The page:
Strand admits, somewhere past the book’s halfway point, that he isn’t a member of Soka Gakkai, though he has chanted with the group (which means nothing in his case; the man has done everything). He seems to be studying the group as a phenomenon. I can’t help thinking that this man who always wanted a bestseller may also have had his eyes on the marketability of such a book. Soka Gakkai International claims 12 million adherents, and Middleway Press is a publishing wing of the international organization. I don’t know that this book was an international bestseller, but I wouldn’t be surprised to hear that it’s a bestseller for Clark Strand.

I was nevertheless a little disappointed, especially after my admiration for How to Believe in God (despite my dislike for the idiotic title). I somehow couldn’t find a center to this book, exactly where Strand was coming from. I learned a lot about Soka Gakkai, especially its three famous leaders, but I suspect that a member of the organization knows all this stuff already. I never got to the heart of what Strand thinks is so great.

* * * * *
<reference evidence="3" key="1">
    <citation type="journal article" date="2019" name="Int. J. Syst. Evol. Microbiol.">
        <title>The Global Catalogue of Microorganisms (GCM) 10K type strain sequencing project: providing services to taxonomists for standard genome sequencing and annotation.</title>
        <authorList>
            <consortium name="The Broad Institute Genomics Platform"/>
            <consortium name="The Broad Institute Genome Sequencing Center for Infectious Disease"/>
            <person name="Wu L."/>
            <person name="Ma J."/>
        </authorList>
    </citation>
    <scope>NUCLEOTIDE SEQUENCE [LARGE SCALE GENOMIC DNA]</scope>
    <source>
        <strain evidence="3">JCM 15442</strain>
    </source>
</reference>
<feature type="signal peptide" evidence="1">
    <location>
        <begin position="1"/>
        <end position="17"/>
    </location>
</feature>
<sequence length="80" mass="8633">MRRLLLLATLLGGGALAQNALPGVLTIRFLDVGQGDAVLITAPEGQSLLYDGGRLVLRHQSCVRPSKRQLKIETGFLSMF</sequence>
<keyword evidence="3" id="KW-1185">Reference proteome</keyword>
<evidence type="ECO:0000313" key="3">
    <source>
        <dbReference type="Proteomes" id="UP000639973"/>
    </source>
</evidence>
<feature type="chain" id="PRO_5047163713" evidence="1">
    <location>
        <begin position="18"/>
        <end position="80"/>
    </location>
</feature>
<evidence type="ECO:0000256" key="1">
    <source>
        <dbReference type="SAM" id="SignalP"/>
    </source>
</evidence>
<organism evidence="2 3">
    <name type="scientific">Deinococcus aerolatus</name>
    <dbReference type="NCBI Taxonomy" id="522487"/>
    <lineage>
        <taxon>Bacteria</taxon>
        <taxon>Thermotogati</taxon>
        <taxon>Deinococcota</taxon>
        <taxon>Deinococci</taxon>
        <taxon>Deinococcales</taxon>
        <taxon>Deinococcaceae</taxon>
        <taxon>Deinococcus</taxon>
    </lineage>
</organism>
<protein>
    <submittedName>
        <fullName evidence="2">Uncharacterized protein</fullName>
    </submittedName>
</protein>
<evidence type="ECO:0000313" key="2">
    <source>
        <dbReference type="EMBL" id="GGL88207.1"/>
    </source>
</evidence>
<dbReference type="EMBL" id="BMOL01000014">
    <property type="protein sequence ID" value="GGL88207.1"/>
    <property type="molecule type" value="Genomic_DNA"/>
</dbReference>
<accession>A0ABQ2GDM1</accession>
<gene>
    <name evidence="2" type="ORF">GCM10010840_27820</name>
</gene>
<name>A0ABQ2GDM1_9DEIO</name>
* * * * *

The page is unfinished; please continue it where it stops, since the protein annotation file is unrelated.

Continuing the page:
Several years ago I had a grad student who was not only an avid practitioner of Soka Gakkai, but who had attended the Soka Gakkai University. Daisaku Ikeda, the organization’s famous and very influential president, was interviewed in Tricycle that year, and I let her know about that, got together with her to talk about her practice. She did not, I was pleased to notice, try to win me over. She also was not especially interested in whatever I did. (I’ve noticed that True Believers of one faith are rarely interested in any other. They’ve had their questions answered.) But she told a wonderfully inspiring story of her grandmother, who chanted every morning from 4:00 to 6:00 AM, came to this country to be treated for cancer but acted more or less as if she were on vacation, baked cookies for the nurses at the hospital where she went for treatment, and calmly called in her family and said goodnight to them on the night she died, saying how grateful she was to have known them and to have discovered Buddhism. It was her grandmother’s example that led this young woman to want to practice in the first place.